by Mike McHugh
It’s true that the pace of life is slower here in the South, and nowhere is that more evident than when you’re waiting in line. Southerners are a patient sort for the most part. They don’t quite measure up to the British in this regard, for whom queuing up is an instinct. When the Olympics came to London a couple of years back, the lines formed weeks in advance, and that was just for the bathrooms.
I’ve yet to develop the patience to stand in line. Like most Yankees, I inwardly seethe whenever I have to wait more than two minutes for service. To our credit, rarely do we take our rage out on others in line. We reserve this type of behavior for when we are on the highway.
Still, I’ve been tempted. It’s usually when I’m making what I expect to be a quick stop, only to end up behind someone with a transaction that rivals in complexity to a corporate merger.
Convenience stores are the worst places. Let’s face it; the only reason I ever go into a convenience store is because it’s supposed to be, well, convenient. It’s certainly not for the prices. I mean, not even a hospital could get away with what they charge for a packet of aspirin.
But I would walk into a convenience store, get my aspirin, go to pay, and already with a splitting headache, end up behind some person who wants lottery tickets. He’s got a list with more numbers than The Guinness Book of World Records, and he proceeds to buy a ticket for each one in every possible permutation—straight, boxed, bagged, squared, and multiplied by the speed of light. It’s more than the poor cashier, who, I’m sure, was not hired for his mathematical skills, can handle. And so the manager, himself no Stephen Hawking, has to get involved. They proceed to confer like football officials reviewing a disputed call. Speaking of hospitals, I could have got my headache attended to more quickly had I gone to the emergency room.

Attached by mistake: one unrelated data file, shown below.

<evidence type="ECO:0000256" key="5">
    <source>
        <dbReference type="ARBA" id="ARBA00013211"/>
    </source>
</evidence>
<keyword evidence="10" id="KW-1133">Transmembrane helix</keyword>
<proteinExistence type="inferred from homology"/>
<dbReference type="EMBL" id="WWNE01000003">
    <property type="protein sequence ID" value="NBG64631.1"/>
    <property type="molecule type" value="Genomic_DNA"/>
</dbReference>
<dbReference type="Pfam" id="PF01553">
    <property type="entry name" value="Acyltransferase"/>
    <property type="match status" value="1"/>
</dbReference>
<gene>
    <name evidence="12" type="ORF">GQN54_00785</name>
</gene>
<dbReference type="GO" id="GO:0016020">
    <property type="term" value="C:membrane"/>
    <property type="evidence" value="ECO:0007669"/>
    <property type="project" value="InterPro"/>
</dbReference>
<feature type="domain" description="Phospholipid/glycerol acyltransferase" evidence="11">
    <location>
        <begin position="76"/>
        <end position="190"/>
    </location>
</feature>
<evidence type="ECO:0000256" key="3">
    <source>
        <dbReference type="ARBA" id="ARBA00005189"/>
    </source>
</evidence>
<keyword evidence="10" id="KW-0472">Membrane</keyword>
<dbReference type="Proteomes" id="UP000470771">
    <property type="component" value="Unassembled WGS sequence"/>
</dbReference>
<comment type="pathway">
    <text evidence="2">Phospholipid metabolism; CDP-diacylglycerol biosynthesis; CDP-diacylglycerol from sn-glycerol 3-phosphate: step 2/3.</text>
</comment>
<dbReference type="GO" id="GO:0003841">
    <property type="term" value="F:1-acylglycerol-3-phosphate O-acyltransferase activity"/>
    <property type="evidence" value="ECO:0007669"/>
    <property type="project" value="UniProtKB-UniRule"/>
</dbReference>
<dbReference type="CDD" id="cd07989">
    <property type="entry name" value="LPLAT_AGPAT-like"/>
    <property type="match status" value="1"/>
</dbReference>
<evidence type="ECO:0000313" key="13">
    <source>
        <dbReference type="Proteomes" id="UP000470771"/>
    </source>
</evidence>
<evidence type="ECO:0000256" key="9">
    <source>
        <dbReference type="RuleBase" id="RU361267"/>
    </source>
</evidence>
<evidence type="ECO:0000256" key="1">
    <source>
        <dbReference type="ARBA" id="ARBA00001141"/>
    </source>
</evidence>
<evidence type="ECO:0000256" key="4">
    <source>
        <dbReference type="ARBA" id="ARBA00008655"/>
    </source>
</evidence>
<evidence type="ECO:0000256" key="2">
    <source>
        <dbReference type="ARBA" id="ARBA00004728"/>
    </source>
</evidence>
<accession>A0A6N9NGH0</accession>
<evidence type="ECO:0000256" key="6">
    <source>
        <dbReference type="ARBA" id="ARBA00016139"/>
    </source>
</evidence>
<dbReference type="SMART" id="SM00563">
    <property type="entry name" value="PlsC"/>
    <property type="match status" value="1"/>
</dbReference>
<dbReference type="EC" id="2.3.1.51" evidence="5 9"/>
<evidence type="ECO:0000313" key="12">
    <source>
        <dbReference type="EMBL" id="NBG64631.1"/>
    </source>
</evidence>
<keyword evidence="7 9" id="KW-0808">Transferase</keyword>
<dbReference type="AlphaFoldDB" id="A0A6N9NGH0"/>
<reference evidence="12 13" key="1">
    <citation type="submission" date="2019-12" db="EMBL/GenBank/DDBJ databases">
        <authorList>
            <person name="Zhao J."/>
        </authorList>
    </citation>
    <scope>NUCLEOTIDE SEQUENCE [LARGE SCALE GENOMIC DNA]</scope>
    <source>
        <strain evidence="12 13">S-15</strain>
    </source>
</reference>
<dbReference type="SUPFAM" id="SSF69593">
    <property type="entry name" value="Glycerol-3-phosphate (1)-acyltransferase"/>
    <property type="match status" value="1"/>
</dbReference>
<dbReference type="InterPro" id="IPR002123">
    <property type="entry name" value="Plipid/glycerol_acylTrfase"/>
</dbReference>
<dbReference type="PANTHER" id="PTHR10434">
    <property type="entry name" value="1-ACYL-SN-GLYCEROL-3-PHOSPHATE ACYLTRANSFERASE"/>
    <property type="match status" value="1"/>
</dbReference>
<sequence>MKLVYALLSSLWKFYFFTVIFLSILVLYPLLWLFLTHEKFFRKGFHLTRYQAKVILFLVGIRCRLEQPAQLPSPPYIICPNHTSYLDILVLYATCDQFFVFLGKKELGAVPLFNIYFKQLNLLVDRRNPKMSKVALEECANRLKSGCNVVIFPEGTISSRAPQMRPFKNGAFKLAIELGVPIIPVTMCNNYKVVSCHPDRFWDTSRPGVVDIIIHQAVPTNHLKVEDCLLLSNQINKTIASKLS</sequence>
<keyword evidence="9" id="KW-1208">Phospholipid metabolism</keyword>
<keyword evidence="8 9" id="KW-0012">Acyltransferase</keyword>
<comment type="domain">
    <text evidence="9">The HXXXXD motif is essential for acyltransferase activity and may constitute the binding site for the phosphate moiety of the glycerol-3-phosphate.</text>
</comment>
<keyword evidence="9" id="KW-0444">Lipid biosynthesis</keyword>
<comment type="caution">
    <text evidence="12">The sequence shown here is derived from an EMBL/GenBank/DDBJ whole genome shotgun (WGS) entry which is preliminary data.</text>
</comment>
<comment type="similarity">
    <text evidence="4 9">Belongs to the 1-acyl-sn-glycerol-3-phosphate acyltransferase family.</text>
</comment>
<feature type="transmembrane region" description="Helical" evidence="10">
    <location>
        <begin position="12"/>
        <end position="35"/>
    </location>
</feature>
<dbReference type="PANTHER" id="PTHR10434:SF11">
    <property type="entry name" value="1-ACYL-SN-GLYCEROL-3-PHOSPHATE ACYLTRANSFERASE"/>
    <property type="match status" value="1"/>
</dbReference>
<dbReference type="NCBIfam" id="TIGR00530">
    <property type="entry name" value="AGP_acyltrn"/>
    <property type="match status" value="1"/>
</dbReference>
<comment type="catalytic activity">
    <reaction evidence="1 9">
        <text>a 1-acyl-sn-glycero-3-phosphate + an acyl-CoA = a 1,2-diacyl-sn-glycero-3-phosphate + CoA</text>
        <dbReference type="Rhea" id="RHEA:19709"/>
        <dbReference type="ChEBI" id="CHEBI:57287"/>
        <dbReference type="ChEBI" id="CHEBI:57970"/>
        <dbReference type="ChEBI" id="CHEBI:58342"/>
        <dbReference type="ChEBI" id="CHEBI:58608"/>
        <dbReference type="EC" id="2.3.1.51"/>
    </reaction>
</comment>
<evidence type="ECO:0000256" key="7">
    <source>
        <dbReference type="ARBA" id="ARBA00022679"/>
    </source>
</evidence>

Bars are almost as bad as convenience stores. I’m a beer man, myself. A bartender can handle my order in a matter of seconds. But invariably, I end up having to wait for my drink behind someone who is getting cocktails for his entire table. And I’m not just talking rum and Cokes. No, I’m talking cocktails that would tax the ability of a potions professor at the Hogwarts School. That’s why, if I owned a bar, I would put in an express line for beer drinkers.
I further believe that there should be a law against waiting until you get to the front of the line at a fast food restaurant to decide what to order. There is simply no excuse for this, what with the menu so prominent that you can make up your mind while you’re still two blocks away. They refuse to tolerate such behavior in places like Philadelphia, where you would be subjected to severe insults should you the least bit hesitate when asked if you want fried onions on your cheesesteak.
But that would never happen in the South. Here, indecision is regarded as a virtue, which on second thought may be just as well. No one should feel put on the spot over such weighty decisions like whether to super-size his meal deal.
© 2014 by Mike McHugh